Adaptable: Does the program or series fit the way your program works? Does it have too many lessons or too few for your program? If you are in an ethnically diverse parish, the series should reflect that diversity and even the languages if possible. Although it is probable that no published program will fit your program exactly, look for materials that help you adapt what you purchase to the way your program runs.
Teachable: As I said before, the volunteer catechist is essential to the success of your program. So how do the various series you are considering help the catechist? What resources are available? The program you consider should provide simple and clear lesson plans. It should not demand oodles of preparation time because the volunteer does not have time in abundance. It should not depend on a raft of outside material that is hard to collect and use in the classroom. It should also provide a certain amount of built-in catechist formation and training. The more teachable a program is, the more likely catechists will feel effective and satisfied with the lessons they share with youngsters.
Fosters community life: Does the series you are considering look beyond the borders of the classroom? Does it focus on the liturgical life of the parish—especially Sunday Mass? It is important that the young people see their faith as a communal experience. They need to grow in the appreciation that faith is not a private matter. The youngsters are being initiated into the Mystical Body of Christ—the People of God. The materials you use should reflect on that communal experience and lead to participation in the life of the Church.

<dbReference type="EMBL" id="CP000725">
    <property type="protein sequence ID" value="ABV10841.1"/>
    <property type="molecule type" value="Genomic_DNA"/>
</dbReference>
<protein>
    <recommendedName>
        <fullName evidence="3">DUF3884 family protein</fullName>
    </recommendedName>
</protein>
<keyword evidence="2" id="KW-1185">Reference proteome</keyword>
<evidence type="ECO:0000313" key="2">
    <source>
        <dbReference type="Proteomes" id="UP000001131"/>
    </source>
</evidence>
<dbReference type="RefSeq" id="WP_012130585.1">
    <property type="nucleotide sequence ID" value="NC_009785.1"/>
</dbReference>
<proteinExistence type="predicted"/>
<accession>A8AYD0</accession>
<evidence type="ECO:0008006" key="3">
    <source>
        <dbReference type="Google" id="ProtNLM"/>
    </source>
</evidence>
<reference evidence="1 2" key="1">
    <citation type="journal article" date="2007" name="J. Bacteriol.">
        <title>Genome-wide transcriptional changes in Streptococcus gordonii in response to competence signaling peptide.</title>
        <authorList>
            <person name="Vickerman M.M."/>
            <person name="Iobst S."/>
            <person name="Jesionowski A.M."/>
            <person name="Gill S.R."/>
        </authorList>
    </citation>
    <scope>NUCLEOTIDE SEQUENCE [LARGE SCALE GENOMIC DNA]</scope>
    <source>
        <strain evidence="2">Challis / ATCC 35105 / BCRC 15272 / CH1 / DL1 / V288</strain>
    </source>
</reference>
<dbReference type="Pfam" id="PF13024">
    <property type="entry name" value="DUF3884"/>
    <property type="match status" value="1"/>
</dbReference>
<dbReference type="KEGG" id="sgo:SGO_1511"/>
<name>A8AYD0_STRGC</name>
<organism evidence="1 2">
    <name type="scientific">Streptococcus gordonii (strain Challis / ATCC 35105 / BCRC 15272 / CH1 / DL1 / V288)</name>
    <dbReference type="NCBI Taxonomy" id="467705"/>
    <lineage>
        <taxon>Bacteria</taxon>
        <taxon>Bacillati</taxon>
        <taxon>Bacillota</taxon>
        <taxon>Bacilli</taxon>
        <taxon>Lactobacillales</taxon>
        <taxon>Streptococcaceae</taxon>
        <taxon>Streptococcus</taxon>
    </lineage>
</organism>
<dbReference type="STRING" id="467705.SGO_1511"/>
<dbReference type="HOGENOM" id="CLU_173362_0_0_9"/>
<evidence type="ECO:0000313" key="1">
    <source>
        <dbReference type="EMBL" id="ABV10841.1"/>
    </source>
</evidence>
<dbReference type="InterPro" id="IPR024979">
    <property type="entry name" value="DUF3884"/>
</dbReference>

Relates to home and parents: How well does the series reach into the home to help the parents participate in the religious formation of themselves and their children? Every parent should receive regular communication from the catechist. The materials you choose should facilitate that communication. You want and need parents to be a vital part of the catechetical equation.
Economical: How economical is the series you are considering? This criterion is not entirely about money. Rather, how economical is the series in its use of time, parish resources, human energy on the part of the catechist, and the like? Cost is an important factor to be sure, but does the annual cost of the program prohibit you from allowing the youngsters to keep their materials and share them with their families, or do you need to use them for several years just to make them affordable? Your home budget is important, and so is the budget you have for materials.
Serviceable: What does the publisher of the material provide in the way of service to you and to your catechists? Are there multiple resources that you have to buy in addition to printed materials? Are there free resources and services—especially reproducible activities and materials for catechist formation? Just as service is important when you buy a car or an appliance, it is also important in your choice of catechetical materials. A good relationship with your publisher’s representative is part of that service—especially when it comes to reordering in years to come.
Well, Marge found herself distracted by the arrival of the first contingent from the committee. Hal was the first through the door. He was toting a tray of his wife’s world-class cupcakes. “Hey, Marge,” Hal said, eyeing the outlines on the white board. “Looks like you have been busy getting ready for this meeting!”